This behavior comes from an innate need to protect resources that are essential to their survival. Losing food to scavengers could mean the difference between life and death for coyote pups or nursing mothers.

According to wildlife experts, coyotes will consume up to 70% of large prey, such as deer, at one sitting. Then they will hide the remainder to snack on for several days. Staying close and barking ferociously allows them to ward off other hungry animals looking for an easy free meal.

Dogs seen as competitors for food

Coyotes view dogs as potential competitors for food resources. In the wild, coyotes and dogs occupy similar ecological niches as omnivores. Both species have very comparable diets consisting of small mammals, carrion, vegetation, and even fruit.

Since dogs sometimes roam freely, coyotes may perceive them as a threat to food sources they have claimed. According to a Humane Society report, the number of coyote attacks on pets peaked in the late 1990s, indicating that coyotes may have become more aggressive towards dogs as competition for food increased due to habitat loss.

This aggression and barking likely reflect a territorial display meant to proclaim ownership over an area and reject competitors. Some experts even suggest keeping small dogs on leashes in coyote-populated areas to avoid conflict related to food and space.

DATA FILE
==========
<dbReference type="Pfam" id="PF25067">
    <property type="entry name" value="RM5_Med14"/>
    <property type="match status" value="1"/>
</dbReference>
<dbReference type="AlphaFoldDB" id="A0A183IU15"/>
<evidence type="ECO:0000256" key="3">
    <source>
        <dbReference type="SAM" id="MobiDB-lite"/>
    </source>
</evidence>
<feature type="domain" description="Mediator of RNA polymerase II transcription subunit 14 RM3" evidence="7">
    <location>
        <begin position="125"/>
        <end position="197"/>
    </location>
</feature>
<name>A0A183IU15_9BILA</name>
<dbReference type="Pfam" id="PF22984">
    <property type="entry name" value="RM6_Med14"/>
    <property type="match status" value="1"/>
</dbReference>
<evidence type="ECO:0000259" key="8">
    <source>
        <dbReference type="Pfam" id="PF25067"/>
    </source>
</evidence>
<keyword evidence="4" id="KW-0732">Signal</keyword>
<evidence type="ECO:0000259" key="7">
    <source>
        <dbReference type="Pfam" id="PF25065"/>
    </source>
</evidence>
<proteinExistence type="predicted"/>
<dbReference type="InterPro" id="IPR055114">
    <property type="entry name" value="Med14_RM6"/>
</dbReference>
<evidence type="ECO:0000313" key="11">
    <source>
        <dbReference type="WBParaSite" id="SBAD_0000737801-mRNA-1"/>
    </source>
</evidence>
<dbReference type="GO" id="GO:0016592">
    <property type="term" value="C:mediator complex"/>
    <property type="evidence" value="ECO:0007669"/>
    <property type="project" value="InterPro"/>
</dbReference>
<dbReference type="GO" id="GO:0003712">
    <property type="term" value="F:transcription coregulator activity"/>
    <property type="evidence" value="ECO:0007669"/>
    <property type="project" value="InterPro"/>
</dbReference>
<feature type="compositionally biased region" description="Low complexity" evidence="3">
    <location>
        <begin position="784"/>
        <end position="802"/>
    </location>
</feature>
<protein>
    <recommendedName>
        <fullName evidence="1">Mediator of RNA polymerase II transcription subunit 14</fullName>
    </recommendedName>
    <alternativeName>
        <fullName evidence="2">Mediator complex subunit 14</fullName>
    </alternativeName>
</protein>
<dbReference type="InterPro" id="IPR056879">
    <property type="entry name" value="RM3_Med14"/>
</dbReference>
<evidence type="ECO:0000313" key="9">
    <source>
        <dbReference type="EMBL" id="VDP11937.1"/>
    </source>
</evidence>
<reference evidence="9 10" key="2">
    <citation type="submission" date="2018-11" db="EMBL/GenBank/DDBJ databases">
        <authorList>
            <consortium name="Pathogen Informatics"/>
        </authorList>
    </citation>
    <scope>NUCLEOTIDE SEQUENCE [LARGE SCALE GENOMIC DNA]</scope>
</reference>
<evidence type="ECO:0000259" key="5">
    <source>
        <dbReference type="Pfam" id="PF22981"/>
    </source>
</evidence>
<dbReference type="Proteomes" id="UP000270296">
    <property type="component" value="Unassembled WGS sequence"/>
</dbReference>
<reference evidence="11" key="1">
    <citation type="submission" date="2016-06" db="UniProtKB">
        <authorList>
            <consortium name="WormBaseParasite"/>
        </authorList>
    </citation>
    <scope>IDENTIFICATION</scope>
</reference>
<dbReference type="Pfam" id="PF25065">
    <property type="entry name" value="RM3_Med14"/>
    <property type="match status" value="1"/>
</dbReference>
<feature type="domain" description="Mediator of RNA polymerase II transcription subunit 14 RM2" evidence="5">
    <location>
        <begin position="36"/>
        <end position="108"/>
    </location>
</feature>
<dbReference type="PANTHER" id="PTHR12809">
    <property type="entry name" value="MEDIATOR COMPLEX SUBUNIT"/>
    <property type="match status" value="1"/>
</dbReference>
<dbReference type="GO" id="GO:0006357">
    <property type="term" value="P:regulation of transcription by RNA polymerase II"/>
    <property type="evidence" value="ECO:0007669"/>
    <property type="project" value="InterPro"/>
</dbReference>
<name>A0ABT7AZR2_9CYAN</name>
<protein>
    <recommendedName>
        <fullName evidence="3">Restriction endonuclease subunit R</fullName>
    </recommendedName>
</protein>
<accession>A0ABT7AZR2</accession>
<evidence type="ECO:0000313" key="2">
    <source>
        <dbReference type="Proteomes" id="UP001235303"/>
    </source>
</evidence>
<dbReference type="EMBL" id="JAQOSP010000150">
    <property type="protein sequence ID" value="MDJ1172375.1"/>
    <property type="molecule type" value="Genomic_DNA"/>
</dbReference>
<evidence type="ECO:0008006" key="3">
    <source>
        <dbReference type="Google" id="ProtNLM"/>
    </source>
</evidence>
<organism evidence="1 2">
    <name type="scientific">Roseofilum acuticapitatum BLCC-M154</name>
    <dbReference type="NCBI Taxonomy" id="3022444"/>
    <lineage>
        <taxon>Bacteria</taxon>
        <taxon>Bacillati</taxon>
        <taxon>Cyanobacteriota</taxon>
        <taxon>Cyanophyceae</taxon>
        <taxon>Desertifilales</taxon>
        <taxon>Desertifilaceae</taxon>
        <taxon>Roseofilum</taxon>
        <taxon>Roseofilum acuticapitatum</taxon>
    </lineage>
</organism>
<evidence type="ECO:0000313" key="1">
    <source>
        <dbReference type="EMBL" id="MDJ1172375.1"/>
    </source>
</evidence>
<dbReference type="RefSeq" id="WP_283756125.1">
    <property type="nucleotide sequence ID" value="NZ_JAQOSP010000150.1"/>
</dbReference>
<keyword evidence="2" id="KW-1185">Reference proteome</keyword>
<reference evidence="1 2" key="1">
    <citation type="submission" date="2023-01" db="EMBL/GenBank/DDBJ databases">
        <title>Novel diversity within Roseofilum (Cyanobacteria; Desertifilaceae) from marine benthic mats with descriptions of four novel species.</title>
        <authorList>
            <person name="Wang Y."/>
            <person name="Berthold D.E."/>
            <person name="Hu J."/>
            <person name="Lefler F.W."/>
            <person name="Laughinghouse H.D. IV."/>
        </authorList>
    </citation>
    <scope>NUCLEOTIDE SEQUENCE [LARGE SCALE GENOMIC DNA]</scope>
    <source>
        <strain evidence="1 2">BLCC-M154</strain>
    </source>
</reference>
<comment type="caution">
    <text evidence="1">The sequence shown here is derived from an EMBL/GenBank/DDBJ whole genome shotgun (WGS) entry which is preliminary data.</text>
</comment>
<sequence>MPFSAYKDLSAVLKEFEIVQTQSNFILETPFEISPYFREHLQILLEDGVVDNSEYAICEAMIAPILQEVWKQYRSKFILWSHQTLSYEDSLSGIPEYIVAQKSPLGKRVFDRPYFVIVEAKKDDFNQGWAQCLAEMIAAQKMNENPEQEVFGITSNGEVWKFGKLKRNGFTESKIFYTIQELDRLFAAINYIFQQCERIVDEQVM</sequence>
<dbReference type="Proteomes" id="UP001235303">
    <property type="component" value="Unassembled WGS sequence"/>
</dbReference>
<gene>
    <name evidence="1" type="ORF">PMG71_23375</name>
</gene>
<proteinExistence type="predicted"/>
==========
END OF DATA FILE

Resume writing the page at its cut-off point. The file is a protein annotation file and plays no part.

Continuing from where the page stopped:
Barking drives away potential thieves

Coyotes fiercely bark at dogs to proclaim territory and drive away potential thieves. Their loud vocalizations communicate both a warning and a threat. The barking serves to deter dogs and other animals from approaching too closely and attempting to steal food.

It’s a defensive strategy designed to protect essential resources. According to researchers in one study, coyotes bark at dogs more than they do at people because they view dogs as competitors whereas humans are neutral. The barking often deters dogs from approaching dens or hidden food sources.

In addition to food caches, coyotes may also use barking to drive away dogs from pups or dens during breeding season. By being loud and aggressive, they communicate to would-be intruders that they are willing to fight to defend what is theirs.

Communication with Other Coyotes

Pack animals with complex vocalizations

As highly social animals that live and hunt in packs, coyotes have developed a complex set of vocalizations to communicate with one another. These vocalizations serve important functions like defending territories, bonding within their pack, sounding alarms, and locating other pack members.

Coyotes make high-pitched howls and yips for long distance communication. The howls can be heard for miles and often create an eerie chorus as multiple pack members howl back and forth. Closer up coyotes will make a rapid staccato of yips and barks to signal alarm about potential threats.

Barks and howls signal presence of threats

When coyotes spot or encounter rival coyotes or other threats like dogs, their warning barks and howls signal to their fellow pack members that there is a problem. The vocalizations alert the other coyotes to the location and help them converge to face the threat.